I recently brewed the NB Honey Country Pilsner one gallon batch, which was resoundingly well received by family and friends. So naturally, I’d like to scale it up so that I’ve got a good amount of it on hand. So I’m looking at making this a 5 gallon batch, partial mash. I would love thoughts/comments.
4 lbs German pilsner malt
3 lbs Breiss pilsen DME
8 oz clover honey
1/2 oz Willamette hops (45)
1/2 oz Willamette hops (20)
Idea is to mash the pilsner malt BIAB style in ~ 4 gallons of water at ~150 degrees for one hour, then mash out at 168 degrees. Bring wort (~3.5 gallons) to a boil, add DME and proceed with recipe. No plan to sparge grains, but usually allow the bag to drain into the collected wort. Also planning a 60 minute boil.
Any input or thoughts on the recipe, particularly the hop schedule would be appreciated.
Looks pretty good to me, although since the 1G batch uses 2oz. honey, you might as well up that to 10oz. in the 5G batch. I didn’t see where in the boil they add it, but if you want any honey character at all, add it at flameout.
Have you run the recipe through an online recipe creator yet? There are multiple ones you can use( I’m happy with brewtoad.com) I would 1st plug in the #s for the 1G batch, and then change it to your 5G batch and make sure the #s are similar.
Since you mentioned the hops, only 1 oz. williamette seems low to me for a pilsner(won’t go into the weirdness of using that hop for a pilsner in the 1st place. If you liked the way the 1G batch turned out, then I guess I’d use the same ingredients). The recipe creator will be able to tell you if your IBUs are in the same ballpark.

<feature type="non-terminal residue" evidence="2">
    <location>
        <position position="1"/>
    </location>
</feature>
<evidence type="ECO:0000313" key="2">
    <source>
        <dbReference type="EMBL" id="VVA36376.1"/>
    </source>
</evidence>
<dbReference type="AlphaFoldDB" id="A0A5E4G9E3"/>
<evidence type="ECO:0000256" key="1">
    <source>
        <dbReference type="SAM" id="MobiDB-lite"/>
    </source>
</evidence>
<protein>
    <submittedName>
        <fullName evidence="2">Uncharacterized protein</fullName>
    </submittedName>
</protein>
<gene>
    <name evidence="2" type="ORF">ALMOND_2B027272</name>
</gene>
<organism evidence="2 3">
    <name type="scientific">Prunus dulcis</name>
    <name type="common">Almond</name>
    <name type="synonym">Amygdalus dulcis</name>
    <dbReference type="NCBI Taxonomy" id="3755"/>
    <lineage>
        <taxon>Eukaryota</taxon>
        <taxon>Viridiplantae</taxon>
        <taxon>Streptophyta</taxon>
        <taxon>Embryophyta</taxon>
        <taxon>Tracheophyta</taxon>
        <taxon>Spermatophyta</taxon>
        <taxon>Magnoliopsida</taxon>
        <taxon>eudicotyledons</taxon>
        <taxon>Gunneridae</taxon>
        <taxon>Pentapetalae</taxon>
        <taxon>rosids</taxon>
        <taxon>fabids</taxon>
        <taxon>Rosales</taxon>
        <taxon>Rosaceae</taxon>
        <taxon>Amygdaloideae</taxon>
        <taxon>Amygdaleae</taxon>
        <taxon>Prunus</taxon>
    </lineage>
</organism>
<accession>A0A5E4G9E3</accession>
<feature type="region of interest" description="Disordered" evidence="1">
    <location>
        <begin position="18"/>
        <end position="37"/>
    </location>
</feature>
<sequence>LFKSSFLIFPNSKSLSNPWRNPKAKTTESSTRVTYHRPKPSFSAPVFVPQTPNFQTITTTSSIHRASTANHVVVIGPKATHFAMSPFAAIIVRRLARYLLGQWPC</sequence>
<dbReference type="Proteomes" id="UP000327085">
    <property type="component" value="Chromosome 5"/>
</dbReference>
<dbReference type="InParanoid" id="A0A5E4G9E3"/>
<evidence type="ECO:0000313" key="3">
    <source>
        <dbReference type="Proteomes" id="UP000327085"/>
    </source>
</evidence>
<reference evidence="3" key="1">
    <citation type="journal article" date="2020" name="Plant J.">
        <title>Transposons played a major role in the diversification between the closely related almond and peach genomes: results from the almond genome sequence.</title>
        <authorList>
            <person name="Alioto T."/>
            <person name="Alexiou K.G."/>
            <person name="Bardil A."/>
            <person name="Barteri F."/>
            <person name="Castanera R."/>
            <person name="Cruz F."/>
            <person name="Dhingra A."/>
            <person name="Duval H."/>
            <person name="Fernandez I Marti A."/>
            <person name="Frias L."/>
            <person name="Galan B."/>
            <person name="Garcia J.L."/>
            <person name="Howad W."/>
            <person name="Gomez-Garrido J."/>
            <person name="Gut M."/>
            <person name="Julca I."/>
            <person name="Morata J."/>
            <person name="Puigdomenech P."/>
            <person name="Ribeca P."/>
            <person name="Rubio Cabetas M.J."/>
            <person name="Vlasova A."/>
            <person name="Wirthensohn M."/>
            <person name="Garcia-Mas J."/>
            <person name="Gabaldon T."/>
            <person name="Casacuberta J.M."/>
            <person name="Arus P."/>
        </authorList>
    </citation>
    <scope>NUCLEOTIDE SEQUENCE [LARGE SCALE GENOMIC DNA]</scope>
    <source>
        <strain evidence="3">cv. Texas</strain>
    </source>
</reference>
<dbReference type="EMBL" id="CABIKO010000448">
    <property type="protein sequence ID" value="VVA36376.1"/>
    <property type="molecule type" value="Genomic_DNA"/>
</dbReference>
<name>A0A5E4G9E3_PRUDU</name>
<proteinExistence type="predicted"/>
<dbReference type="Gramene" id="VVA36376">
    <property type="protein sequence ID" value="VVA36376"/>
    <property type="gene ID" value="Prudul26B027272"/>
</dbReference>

Hope she turns out the way you’re expecting!
Thanks for the feedback. This is very helpful. I’m pretty comfortable with the malt bill. My brother ran it through his beersmith calculator and that’s how we arrived at the malt bill we did. It’s not spot on in terms of gravity but it’s close enough (and if my hand gets heavy on the pour, which is known to happen sometimes, I’m sure it will end up with 10oz of honey).
For the hops, it’s a different question. I’ve thought about upping the additions for a couple of reasons. The first one being the one you pointed out, which is 1oz of hops seems light for the style. The second is that I’m using a fairly low powered hop (~4.9% alpha) which would give some room for error. So, I think if I were to go for more bitterness or aroma, I wouldn’t completely mess up the brew. Where I could see some challenge is that you get a higher utilization at greater boil volumes. So I’m erring on the side of conservatism in terms of what I presented above. I’m actually now contemplating a 3/4 ounce boil addition at 60 minutes and then a 3/4 ounce addition at 20 minutes. (pending brew calculator confirmation)
In regards to the beer itself (the 1 gallon kit already brewed), it’s not very bitter. It’s refreshing, malt forward with just enough bitterness to balance the honey dryness in the finish. And it doesn’t have a lot of hop flavor or aroma. It goes down smooth and you can drink a lot of it. Thus the popularity with family and friends. My wife says its one of the best beers I’ve ever brewed. I tend to disagree, but like to drink it anyway.
Finally, I tend to follow the Charlie Papazian method of brewing. Relax. Don’t Worry. have a Homebrew. So with your feedback and that of my brother I feel a lot more confident in what I’m putting in the pot. Thank you. Going to brew it this weekend and I’ll let you know how it goes.